Yet, I also remember the first time I met some Japanese visitors who came to the Marshall Islands. I was fascinated by them, but was a little shy of approaching them. Then one day, I heard one of them humming a tune, and it was the tune of the song that I learned as a child! So, quietly I joined in. By the end of the song both of us were singing loudly the song of the Little Peach Boy. It was a moment I could not forget. The Japanese man shook my hand and smiled warmly. We could not understand each other, but I knew then that we shared something similar. Though we each understood the song from different perspectives--for him a familiar song in an unfamiliar environment; for me, an unfamiliar song in a familiar environment--we both shared an understanding and appreciation of the story and song, even though we did not know each other.

This is a simple story but it illustrates how a child's imagination can be triggered to allow him or her to become familiar with something that would otherwise be completely foreign, different, and unknown. Through the song, and my imagination, I was able to build a connection to another culture that would otherwise have been wholly unknown to me.

The arts allow children to be, see, experience, and feel what it is like to be someone or something else. Children then take these experiences and transform them into meanings that are relevant and important to them as individuals. This process allows them to develop not only well-honed cognitive skills, but also an open approach to learning that incorporates different perspectives.

Children's imaginations and creativity are the seeds of tomorrow's progress and innovations. Their dreams and wishes sometimes become reality, as their imaginations drive them to experiment and develop new and exciting inventions. To stifle a child's imagination and creativity would mean to stifle our own future, and ultimately our own Humanity.

A comprehensive arts program, ensures that children have the opportunity to develop in a well-rounded manner, gives them the confidence to try and experience different things, and provides children with the means to connect with people of different cultures, religions, colors, and ethnic identities.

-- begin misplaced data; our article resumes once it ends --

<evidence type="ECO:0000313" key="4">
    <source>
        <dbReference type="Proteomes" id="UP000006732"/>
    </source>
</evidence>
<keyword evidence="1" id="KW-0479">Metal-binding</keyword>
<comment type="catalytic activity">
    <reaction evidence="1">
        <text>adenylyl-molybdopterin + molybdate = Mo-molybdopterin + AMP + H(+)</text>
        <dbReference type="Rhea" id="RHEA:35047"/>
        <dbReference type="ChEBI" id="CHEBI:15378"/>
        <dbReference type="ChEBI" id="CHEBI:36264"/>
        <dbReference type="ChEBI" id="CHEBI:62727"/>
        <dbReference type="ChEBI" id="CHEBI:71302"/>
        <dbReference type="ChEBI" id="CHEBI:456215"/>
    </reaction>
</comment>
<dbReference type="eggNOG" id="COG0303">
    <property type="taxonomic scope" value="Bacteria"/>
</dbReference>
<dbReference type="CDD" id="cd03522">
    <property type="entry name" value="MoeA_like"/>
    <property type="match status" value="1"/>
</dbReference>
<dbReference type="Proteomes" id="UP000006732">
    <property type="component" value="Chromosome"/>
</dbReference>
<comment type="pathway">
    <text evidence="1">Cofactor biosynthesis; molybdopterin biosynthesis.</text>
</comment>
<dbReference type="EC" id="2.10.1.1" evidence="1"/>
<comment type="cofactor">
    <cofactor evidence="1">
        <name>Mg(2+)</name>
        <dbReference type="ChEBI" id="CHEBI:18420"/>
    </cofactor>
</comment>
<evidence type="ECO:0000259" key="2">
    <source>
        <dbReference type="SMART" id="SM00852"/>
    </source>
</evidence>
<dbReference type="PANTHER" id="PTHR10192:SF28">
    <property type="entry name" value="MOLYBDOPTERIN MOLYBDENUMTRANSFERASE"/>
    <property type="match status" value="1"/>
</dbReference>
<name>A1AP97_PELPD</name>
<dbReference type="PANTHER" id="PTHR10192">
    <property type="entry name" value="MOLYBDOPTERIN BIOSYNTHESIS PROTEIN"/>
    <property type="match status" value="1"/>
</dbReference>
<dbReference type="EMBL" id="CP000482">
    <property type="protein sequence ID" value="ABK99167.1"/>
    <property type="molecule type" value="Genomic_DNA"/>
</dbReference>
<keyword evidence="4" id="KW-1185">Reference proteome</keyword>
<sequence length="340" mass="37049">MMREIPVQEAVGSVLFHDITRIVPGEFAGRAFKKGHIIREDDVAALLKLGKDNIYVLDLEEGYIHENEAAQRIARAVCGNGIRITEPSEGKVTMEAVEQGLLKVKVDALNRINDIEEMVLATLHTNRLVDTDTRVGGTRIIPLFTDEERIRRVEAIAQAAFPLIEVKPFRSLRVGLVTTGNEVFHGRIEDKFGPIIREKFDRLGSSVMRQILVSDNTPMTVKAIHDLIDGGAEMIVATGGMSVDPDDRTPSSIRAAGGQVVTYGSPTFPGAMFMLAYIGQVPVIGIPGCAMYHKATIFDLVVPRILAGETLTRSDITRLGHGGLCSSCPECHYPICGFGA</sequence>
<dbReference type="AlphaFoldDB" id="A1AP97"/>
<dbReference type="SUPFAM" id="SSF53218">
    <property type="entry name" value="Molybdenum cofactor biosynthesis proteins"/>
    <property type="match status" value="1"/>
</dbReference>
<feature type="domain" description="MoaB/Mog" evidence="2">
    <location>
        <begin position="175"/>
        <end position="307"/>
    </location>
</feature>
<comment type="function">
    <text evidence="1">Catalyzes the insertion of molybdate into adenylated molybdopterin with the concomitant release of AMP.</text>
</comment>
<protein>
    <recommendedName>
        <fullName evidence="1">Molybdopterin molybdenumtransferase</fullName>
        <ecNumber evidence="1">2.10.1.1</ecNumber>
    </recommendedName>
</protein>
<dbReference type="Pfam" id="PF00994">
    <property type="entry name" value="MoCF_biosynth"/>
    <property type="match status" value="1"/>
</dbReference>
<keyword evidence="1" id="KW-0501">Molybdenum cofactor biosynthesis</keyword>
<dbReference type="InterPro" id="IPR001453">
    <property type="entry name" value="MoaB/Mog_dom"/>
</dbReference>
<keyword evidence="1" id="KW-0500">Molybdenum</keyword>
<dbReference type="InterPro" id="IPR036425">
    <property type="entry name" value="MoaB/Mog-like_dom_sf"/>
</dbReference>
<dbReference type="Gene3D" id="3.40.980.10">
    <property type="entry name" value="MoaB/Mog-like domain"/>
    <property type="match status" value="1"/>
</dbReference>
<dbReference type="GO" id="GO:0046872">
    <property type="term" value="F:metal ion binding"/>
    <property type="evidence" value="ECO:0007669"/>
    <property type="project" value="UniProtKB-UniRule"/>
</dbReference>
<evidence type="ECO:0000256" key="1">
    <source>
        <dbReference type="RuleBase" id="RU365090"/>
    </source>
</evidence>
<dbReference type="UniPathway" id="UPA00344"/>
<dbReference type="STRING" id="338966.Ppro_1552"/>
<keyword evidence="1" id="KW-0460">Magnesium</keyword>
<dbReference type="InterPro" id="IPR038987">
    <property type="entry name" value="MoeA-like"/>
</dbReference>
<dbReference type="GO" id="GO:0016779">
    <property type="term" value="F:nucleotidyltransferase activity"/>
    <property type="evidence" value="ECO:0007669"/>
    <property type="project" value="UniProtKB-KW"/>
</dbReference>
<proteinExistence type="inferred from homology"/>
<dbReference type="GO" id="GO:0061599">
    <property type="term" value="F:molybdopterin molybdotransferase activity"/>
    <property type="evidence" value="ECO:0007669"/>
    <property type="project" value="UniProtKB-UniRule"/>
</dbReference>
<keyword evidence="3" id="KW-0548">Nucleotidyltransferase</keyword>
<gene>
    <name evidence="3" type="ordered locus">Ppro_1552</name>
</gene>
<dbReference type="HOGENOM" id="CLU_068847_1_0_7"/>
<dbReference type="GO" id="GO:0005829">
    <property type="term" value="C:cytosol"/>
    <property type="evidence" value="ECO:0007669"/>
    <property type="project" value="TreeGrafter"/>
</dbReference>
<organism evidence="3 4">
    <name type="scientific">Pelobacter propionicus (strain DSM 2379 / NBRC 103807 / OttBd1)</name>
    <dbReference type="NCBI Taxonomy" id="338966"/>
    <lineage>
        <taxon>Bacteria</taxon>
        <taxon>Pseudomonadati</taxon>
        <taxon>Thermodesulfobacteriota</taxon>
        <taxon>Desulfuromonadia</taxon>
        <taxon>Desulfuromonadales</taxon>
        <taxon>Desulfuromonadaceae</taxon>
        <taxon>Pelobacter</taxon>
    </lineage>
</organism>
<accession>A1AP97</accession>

In the Republic of the Marshall Islands, we struggle just to meet the basic requirements of education. Unfortunately, educational prioritization towards meeting these basic requirements has often meant that any comprehensive arts program has become the last priority. For many schools, there simply are not arts programs. You and I know that having an arts program will benefit and enhance the development of our children's young minds, and foster creativity, individuality, and open-mindedness. But for the Marshall Islands, any form of art is often restricted to children's homes and churches. As children belonging to both a local and global community, they are often unable to have access to, or experience the diverse and different art forms from throughout the world.

This is where ICAF can not only have a great impact in our schools and communities, but also throughout the world where many other schools and countries may find themselves in the same circumstances as the Marshall Islands. ICAF schools and countries. In this endeavor, ICAF has had a positive impact in the Marshall Islands; by allowing us to become involved, and giving us a head start in re-thinking how we can further the arts in the Marshall Islands.

The arts must be a part of every child's education; whether in the formal school system, or within the community as a whole. I ask each and every one of you to make sure that your school, communities, and countries become actively involved in developing and promoting arts programs for our children.

In this way, we ensure that our children will have the opportunity to develop their imaginations and their creativity for their own benefit as unique individuals, as well as for the benefit of our families, our communities, our countries, and our world.

Thank you very much.
COPYRIGHT 2003 International Child Art Foundation
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Title Annotation:On the National Mall
Date:Oct 1, 2003